Something About Japan: Sonic Team’s Sugar Rush

This week, Japanese news site 4gamer.net sat down with Wreck-It Ralph producer Clark Spencer and Sonic Team head Takashi Iizuka to find out how Disney went about licensing game characters such as Sonic The Hedgehog to appear in the film. Wreck-It Ralph was released in Japan at the end of March, as Sugar Rush.

“Games have been around for 40 years now, and the people who grew up with Pac-Man, Dig Dug and Pong are now in their 40s and 50s,” explained Spencer when asked why Disney had decided to set the film in a videogame world. “And since kids today play games too, that means both generations are familiar with gaming culture – which made it the perfect theme for a movie.”

Clark said that he and director Rich Moore knew right away that they needed to use real-life game characters in the film, to add an air of authenticity and to make it more fun.

“I knew that licensing characters from outside companies would not be impossible, because of films like Who Framed Roger Rabbit? and Toy Story,” he said. “But I was still pretty nervous about whether we’d be able to pull it off.” Clark said that he attended E3 and spoke with several game developers to gauge how their characters might be used in a film, showing them storyboards and artwork during backroom presentations.

“I didn’t get any answers right away, but several of the people I spoke to said they thought it was a good idea and that they were interested in discussing it further,” said Clark. “As a producer I thought the seed had been well sown.”

“At first they told me that since the film is centred around the villain of a videogame, they would like Dr Eggman to appear,” recalled Iizuka, who has been involved in the series since Sonic 3 & Knuckles and is now in charge of all things Sonic. “The idea of also using Sonic was discussed later. I didn’t meet Spencer at that E3, so I heard about this afterwards. I was extremely concerned that they would need to tune the CG model of Dr Eggman to suit the movie. But I was relieved when I saw that the CG model they made was very faithful. And because they’d re-created Eggman with such reverence, I was happy for them to use Sonic too.”

Spencer said that Disney had a thorough approval process with each of the partner companies to ensure they were satisfied with how their characters were being used, and took great care to ensure relationships developed smoothly as the production went on.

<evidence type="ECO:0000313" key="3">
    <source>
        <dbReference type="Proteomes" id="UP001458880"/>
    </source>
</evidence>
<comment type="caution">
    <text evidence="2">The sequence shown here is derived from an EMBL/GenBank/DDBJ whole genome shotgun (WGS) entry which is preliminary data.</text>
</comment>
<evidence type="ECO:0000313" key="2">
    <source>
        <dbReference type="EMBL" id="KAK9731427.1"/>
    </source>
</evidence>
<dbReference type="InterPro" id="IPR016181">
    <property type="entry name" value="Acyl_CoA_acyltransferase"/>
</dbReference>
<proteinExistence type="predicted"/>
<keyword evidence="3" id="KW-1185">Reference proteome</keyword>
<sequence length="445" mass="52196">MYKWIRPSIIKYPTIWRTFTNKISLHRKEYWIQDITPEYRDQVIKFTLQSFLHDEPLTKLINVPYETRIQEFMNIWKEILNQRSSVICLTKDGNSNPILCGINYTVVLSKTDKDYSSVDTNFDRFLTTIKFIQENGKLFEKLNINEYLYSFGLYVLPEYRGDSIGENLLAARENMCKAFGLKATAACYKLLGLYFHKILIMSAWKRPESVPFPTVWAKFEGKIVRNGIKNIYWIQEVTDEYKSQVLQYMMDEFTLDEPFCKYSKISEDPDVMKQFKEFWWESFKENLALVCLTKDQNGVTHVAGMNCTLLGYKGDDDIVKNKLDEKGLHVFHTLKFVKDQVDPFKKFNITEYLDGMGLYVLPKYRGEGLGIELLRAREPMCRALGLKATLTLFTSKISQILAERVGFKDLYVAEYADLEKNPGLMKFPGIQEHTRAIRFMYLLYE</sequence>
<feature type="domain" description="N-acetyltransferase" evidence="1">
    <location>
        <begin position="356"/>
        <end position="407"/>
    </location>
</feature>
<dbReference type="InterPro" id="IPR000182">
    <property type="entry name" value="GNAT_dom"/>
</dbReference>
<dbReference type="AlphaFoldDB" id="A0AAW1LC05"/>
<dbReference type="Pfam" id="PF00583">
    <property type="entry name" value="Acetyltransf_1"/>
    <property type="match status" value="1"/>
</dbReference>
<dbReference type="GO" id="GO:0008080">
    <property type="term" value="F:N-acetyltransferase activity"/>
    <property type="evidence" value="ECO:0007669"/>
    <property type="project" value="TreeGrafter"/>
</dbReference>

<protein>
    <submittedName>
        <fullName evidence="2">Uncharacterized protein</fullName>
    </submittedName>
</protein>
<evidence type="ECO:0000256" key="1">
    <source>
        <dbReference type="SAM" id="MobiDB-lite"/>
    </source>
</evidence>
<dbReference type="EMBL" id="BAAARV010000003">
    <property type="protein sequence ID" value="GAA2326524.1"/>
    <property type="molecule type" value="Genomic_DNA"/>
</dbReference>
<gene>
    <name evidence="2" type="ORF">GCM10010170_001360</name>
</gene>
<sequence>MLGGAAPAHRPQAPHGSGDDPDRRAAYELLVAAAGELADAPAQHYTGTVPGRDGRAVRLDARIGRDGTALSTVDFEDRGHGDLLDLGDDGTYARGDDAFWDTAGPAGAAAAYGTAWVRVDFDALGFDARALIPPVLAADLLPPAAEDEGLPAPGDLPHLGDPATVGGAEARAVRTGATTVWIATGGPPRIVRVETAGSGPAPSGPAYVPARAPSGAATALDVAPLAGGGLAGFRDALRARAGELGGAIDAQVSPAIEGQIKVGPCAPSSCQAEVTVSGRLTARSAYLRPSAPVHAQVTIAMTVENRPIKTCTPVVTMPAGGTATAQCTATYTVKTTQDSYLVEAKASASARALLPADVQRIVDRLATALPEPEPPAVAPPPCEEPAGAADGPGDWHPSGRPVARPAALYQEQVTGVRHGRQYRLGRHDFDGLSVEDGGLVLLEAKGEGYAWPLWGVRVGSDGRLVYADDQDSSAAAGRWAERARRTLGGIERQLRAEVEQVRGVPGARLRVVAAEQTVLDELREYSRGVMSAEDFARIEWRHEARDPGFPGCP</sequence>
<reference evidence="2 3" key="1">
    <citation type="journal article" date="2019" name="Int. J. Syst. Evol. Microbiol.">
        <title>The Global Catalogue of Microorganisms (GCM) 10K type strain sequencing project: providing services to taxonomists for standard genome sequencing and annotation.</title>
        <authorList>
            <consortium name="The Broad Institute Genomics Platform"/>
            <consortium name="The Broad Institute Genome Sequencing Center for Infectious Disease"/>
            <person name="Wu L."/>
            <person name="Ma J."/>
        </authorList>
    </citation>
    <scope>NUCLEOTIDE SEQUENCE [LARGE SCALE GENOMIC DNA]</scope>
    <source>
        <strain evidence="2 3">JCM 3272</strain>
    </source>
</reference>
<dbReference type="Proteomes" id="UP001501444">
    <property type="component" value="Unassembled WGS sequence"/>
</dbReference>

“There was a scene where we wanted to have Sonic’s rings burst out of him, but when Sega checked the animation they would not approve it, because of the way the rings came out [unprovoked],” said Spencer when asked for some examples of changes Disney was asked to make by the game companies. “They pointed out that Sonic only loses his rings when he gets hit, so we fixed the scene.”

“Oh,” laughed Iizuka, “that ring comment actually came from me.”

“We also got a comment back [from Nintendo] saying, ‘Bowser is holding his cup the wrong way; Bowser would hold his cup like this‘ – so we changed it accordingly.”

Spencer said that Wreck-It Ralph features 62 licensed game characters, many of whom you see in Game Central Station, the hub that connects each of the disparate game worlds in the film. ”Characters like Sonic, Bowser and Pac-Man – every gamer knows these characters, so I was delighted that we could license them in the movie,” said Spencer. “I felt lucky to be able to use characters from games I played as a kid, and deeply honoured. To decide which characters to have appear, first we canvassed the staff. We put a notice on the billboard in the animation studio asking people to write their favourite game characters from their youth and from recent games, and that was a valuable reference.”

Spencer laughed when asked why Zangief was cast as a bad guy in the film, appearing in a scene where various villains attend group therapy to absolve their guilt over a fondness for crushing skulls with their bare hands.

“That caused quite a stir on the internet,” he said. “People across the States were hotly debating whether or not Zangief is a villain. I got to see a variety of opinions! Actually the screenplay writer is a big fan of the Street Fighter series and he really wanted to use Zangief in the film. He said that Zangief had originally looked more villainous than he does now. So we had him appear at the help group to back up Ralph. In the film, Zangief has a conflicted self-image because he is thought of as a bad guy.”

“Although I was continually checking the parts of the movie that used our characters, I didn’t know the whole story until I saw the completed film,” said Iizuka. “I enjoyed it so much. And by the way – Sonic and Eggman are not the only characters from the Sonic series in the film. See if you can spot anyone else!”